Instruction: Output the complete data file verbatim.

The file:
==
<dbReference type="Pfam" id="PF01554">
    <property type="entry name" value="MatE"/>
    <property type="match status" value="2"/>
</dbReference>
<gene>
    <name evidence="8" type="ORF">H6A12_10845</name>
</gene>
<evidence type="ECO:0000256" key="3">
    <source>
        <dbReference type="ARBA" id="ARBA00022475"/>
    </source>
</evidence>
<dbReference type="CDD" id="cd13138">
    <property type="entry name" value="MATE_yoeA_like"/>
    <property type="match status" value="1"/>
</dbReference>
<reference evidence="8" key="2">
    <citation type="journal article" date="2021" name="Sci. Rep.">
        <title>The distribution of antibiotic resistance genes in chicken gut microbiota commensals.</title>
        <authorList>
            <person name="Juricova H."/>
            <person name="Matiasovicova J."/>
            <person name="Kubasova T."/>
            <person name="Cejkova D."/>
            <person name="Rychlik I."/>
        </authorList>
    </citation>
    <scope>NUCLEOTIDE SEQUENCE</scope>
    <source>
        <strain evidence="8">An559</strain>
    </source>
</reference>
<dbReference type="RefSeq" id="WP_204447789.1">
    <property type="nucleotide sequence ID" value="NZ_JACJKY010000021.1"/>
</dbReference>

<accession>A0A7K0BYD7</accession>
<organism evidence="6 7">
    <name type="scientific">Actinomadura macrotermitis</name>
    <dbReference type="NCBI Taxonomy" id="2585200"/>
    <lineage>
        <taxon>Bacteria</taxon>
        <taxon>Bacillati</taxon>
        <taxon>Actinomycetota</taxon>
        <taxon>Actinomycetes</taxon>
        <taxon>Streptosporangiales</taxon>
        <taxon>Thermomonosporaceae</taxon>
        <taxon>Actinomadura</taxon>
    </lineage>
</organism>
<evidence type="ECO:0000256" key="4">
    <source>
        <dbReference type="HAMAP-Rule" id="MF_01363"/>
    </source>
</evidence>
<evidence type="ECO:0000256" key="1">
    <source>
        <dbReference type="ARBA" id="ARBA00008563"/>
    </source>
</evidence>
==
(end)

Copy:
<dbReference type="Pfam" id="PF01554">
    <property type="entry name" value="MatE"/>
    <property type="match status" value="2"/>
</dbReference>
<gene>
    <name evidence="8" type="ORF">H6A12_10845</name>
</gene>
<evidence type="ECO:0000256" key="3">
    <source>
        <dbReference type="ARBA" id="ARBA00022475"/>
    </source>
</evidence>
<dbReference type="CDD" id="cd13138">
    <property type="entry name" value="MATE_yoeA_like"/>
    <property type="match status" value="1"/>
</dbReference>
<reference evidence="8" key="2">
    <citation type="journal article" date="2021" name="Sci. Rep.">
        <title>The distribution of antibiotic resistance genes in chicken gut microbiota commensals.</title>
        <authorList>
            <person name="Juricova H."/>
            <person name="Matiasovicova J."/>
            <person name="Kubasova T."/>
            <person name="Cejkova D."/>
            <person name="Rychlik I."/>
        </authorList>
    </citation>
    <scope>NUCLEOTIDE SEQUENCE</scope>
    <source>
        <strain evidence="8">An559</strain>
    </source>
</reference>
<dbReference type="RefSeq" id="WP_204447789.1">
    <property type="nucleotide sequence ID" value="NZ_JACJKY010000021.1"/>
</dbReference>

<accession>A0A7K0BYD7</accession>
<organism evidence="6 7">
    <name type="scientific">Actinomadura macrotermitis</name>
    <dbReference type="NCBI Taxonomy" id="2585200"/>
    <lineage>
        <taxon>Bacteria</taxon>
        <taxon>Bacillati</taxon>
        <taxon>Actinomycetota</taxon>
        <taxon>Actinomycetes</taxon>
        <taxon>Streptosporangiales</taxon>
        <taxon>Thermomonosporaceae</taxon>
        <taxon>Actinomadura</taxon>
    </lineage>
</organism>
<evidence type="ECO:0000256" key="4">
    <source>
        <dbReference type="HAMAP-Rule" id="MF_01363"/>
    </source>
</evidence>
<evidence type="ECO:0000256" key="1">
    <source>
        <dbReference type="ARBA" id="ARBA00008563"/>
    </source>
</evidence>